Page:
Bottom line though is this is a very BAD bill that could be far more harmful to far more people than anything otherwise proposed so far.  To quote the full context of the late Warren Zevon's borrowed title: "...send lawyers, guns, and money, the shit has hit the fan."  Indeed!   (Oh yes, one more turd-blossom in this offensive piece of legislation.  It would take effect on passage, so anyone not yet retired on the date this bill were to be passed, assuming the Governor would sign it - a slim likelihood, would be trapped by it.  This bill has a long way to go, but if you were thinking about retiring, my advice would be sooner rather than later with this bill now in the pipeline.)

Friday, February 17, 2017


Leave it to the Rs in the Oregon Legislature to come up with a do nothing, save nothing bill concerning PERS.  In a particularly mean mood, SB 791 was introduced yesterday.  The bill effectively ends the current 1039 hour per calendar year post-retirement work limit for PERS retirees.  Instead, the bill requires an employee to be fully retired from the employer for 6 months before he or she can be hired back in a part-time capacity.  While this is the SOP for private employer pension plans, it hasn’t been a feature of public employer plans.  I presume the reason for this bill is to “end” what some see as “double dipping” - a misnomer if there ever was one.  In fact, I can’t see employers happy with this bill because it may well cost them more money rather than less.  In common cases, an employee who is hired into a 1039-hour position after retirement possesses some unique skill that either isn’t easy to recruit for, or isn’t easy to train a new person into.  The role of the retiree is to help train a new employee assume the duties of a retiree who possesses a unique skill set.  Under the 1039-hour rule, no benefits are paid, no contributions made to PERS, and usually (though not always) no health care benefits. If employers are required to wait 6 months before they can hire a retiree back, how then are they to train someone is a hard-to-fill, hard-to-learn position that is essential.  Obviously this isn’t always the case; indeed, it may describe only half the cases.  Instead, what is going to happen is that employers are going to have to hire replacements before the essential employee leaves, and do the training simultaneously.  This results in double salary and benefits, certainly not a savings but an added expense.

To add insult to injury, this bill does not have a date certain for a starting date, instead stating that it covers any employee still active after the bill is signed into law.  So, while you’re being distracted by the effects of SB 559 and SB 560, which both would take effect on January 1, 2018, you can end up being stranded by this bill, which serves to prevent you from moving out of an agreed upon retirement plan into a brief period of part time employment with no interruption in payroll.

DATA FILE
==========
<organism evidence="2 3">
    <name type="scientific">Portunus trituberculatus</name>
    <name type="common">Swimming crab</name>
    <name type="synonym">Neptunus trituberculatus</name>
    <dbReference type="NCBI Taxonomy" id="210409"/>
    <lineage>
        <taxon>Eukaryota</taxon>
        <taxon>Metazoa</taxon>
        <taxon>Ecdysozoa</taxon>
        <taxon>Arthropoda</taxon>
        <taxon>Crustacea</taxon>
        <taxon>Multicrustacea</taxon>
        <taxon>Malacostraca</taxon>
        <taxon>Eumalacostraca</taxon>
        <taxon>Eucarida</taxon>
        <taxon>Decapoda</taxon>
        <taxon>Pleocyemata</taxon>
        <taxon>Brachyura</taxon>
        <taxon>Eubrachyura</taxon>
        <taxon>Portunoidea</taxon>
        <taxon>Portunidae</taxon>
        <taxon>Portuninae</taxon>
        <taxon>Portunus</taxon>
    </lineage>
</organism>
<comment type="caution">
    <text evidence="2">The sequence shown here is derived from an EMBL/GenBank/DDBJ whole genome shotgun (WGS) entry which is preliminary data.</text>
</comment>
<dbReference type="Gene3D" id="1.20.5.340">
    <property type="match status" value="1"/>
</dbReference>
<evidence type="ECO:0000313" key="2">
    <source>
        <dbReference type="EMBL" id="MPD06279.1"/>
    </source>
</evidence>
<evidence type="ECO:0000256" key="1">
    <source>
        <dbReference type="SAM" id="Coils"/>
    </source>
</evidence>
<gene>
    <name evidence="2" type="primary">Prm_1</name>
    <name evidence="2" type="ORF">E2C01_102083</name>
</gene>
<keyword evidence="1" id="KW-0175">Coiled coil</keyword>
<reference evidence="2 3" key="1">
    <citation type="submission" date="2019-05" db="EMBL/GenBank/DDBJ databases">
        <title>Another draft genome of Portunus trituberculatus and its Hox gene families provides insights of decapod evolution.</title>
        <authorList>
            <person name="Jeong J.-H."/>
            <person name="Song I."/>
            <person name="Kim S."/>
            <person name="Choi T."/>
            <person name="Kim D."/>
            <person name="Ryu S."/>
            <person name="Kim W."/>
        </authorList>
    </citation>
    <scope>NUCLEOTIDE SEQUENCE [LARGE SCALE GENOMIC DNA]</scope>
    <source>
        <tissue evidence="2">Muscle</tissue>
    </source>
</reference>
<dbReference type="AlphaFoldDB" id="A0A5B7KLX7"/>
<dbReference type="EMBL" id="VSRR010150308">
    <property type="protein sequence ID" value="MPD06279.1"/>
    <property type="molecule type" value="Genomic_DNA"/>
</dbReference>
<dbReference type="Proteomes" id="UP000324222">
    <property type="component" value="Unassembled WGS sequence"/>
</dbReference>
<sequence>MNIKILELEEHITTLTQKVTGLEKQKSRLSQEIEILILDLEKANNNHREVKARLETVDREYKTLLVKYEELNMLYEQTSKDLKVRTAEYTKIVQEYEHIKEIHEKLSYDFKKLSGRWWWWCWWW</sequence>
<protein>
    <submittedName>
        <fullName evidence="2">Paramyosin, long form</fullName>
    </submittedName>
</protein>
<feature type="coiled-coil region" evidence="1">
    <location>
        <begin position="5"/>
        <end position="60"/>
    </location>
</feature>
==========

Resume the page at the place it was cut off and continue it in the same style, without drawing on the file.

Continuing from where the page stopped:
The worrisome aspect of this bill is that it appears innocuous on the surface, will have broad public support as appearing to do something that it doesn’t really do, it has a possibility of slipping through the cracks and passing since it is targeted primarily at a relatively small sample of those on the cusp of retirement.   Since it obviously does not prevent reemployment of retirees, just puts a significant delay in their path, the bill will neither save money or will it do anything to address whatever ails  PERS.

One final, curious, note.  This bill completely removes the hour limitations on work for a public employer after retirement, provided that three conditions are met:  1) the employee must have spent a minimum of 6 months retired and off the payroll of any public employer; 2) if you are receiving Social Security prior to reaching normal Social Security age (i.e. between 62 and 66), the earnings limit is constrained by Social Security earnings rule (lesson:  if you plan to go back to work after retirement, don’t start drawing Social Security until you’ve fully stopped working); 3) if you are at least normal Social Security age (i.e. 66 or 67 depending on birth year), you can work as much as you want without any earnings limitation.  The only real change is with 1) as the other limits have been more or less in effect since the 80s.  What this bill does is to remove all of the exceptions now in the statutes that permit certain people to work more than 1039 hours if they live in places with certain demographic characteristics.  But then see 1) above for the important caveat.  The rule does not envision exceptions to 1), which happen to be the reason the original set of exceptions were introduced.